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Intrusion Prevention System (IPS)

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Intrusion Prevention System is also known as Intrusion Detection and Prevention System. It is a network security application that monitors network or system activities for malicious activity. Major functions of intrusion prevention systems are to identify malicious activity, collect information about this activity, report it and attempt to block or stop it. 

Intrusion prevention systems are contemplated as augmentation of Intrusion Detection Systems (IDS) because both IPS and IDS operate network traffic and system activities for malicious activity. 

IPS typically record information related to observed events, notify security administrators of important observed events and produce reports. Many IPS can also respond to a detected threat by attempting to prevent it from succeeding. They use various response techniques, which involve the IPS stopping the attack itself, changing the security environment or changing the attack’s content. 

How Does an IPS Work?

An IPS works by analyzing network traffic in real-time and comparing it against known attack patterns and signatures. When the system detects suspicious traffic, it blocks it from entering the network.

Types of IPS

There are two main types of IPS:

  1. Network-Based IPS: A Network-Based IPS is installed at the network perimeter and monitors all traffic that enters and exits the network.
  2. Host-Based IPS: A Host-Based IPS is installed on individual hosts and monitors the traffic that goes in and out of that host.

Why Do You Need an IPS?

An IPS is an essential tool for network security. Here are some reasons why:

  • Protection Against Known and Unknown Threats: An IPS can block known threats and also detect and block unknown threats that haven’t been seen before.
  • Real-Time Protection: An IPS can detect and block malicious traffic in real-time, preventing attacks from doing any damage.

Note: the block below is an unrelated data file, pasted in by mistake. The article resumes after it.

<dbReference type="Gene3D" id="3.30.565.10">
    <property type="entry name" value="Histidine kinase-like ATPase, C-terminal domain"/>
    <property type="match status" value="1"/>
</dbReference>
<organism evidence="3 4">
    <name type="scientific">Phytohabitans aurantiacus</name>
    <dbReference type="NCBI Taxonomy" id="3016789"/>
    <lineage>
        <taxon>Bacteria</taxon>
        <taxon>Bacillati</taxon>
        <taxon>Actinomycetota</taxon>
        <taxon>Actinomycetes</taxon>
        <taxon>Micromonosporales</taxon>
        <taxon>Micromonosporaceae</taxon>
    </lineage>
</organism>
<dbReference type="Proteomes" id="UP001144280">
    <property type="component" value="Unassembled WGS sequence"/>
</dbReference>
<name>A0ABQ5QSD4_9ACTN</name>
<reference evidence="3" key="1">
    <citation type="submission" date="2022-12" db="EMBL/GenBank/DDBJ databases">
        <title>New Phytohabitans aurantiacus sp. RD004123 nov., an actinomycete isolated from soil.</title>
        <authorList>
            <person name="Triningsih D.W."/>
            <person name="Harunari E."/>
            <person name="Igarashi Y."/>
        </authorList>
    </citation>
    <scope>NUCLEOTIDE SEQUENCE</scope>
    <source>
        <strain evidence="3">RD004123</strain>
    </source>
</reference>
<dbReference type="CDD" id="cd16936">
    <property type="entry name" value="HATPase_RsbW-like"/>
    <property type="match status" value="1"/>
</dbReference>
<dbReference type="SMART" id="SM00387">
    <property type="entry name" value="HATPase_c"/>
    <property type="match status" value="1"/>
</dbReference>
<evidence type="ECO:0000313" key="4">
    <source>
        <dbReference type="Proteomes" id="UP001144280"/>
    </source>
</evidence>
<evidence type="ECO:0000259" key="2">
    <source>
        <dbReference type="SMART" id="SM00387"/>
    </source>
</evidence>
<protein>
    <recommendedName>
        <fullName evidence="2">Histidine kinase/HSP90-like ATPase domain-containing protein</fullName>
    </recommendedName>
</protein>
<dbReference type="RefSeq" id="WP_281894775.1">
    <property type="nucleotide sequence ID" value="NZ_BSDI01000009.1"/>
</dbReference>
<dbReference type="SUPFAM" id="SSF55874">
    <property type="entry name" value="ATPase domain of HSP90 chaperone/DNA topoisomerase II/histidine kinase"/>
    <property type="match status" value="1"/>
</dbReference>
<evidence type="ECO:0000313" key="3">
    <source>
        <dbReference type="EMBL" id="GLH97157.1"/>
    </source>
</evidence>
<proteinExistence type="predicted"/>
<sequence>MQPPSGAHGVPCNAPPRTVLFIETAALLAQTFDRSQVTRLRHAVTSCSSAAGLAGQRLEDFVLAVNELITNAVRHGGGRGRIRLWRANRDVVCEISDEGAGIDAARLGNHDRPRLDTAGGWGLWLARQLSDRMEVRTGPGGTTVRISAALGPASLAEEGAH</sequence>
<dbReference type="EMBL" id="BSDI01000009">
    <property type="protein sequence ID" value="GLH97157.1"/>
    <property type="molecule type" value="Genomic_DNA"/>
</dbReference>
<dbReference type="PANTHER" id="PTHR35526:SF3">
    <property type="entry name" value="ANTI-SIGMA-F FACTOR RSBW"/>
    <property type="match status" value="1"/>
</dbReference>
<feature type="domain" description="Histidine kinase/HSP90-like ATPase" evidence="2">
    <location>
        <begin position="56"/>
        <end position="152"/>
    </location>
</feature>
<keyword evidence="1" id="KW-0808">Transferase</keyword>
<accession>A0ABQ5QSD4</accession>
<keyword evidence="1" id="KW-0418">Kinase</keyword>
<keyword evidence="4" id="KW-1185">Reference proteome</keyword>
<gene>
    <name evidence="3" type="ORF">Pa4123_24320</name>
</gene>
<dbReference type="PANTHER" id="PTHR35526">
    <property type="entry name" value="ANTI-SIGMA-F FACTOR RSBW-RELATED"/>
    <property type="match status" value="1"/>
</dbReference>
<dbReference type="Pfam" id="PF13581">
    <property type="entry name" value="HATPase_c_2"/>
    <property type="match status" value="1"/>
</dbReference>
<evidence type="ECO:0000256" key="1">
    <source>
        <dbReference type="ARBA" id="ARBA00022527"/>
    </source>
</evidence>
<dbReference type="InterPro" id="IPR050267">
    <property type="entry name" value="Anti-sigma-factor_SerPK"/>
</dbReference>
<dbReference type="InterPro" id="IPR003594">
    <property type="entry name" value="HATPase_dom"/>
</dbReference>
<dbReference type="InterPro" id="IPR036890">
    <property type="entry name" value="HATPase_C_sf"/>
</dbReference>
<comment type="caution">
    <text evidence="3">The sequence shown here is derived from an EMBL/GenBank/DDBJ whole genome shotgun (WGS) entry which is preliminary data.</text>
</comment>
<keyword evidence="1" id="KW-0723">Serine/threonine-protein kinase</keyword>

• Compliance Requirements: Many industries have regulations that require the use of an IPS to protect sensitive information and prevent data breaches.
  • Cost-Effective: An IPS is a cost-effective way to protect your network compared to the cost of dealing with the aftermath of a security breach.
  • Increased Network Visibility: An IPS provides increased network visibility, allowing you to see what’s happening on your network and identify potential security risks.

    Classification of Intrusion Prevention System (IPS): 
    Intrusion Prevention System (IPS) is classified into 4 types: 

  1. Network-based intrusion prevention system (NIPS): 
    It monitors the entire network for suspicious traffic by analyzing protocol activity. 
  2. Wireless intrusion prevention system (WIPS): 
    It monitors a wireless network for suspicious traffic by analyzing wireless networking protocols. 
  3. Network behavior analysis (NBA): 
    It examines network traffic to identify threats that generate unusual traffic flows, such as distributed denial of service attacks, specific forms of malware and policy violations. 
  4. Host-based intrusion prevention system (HIPS):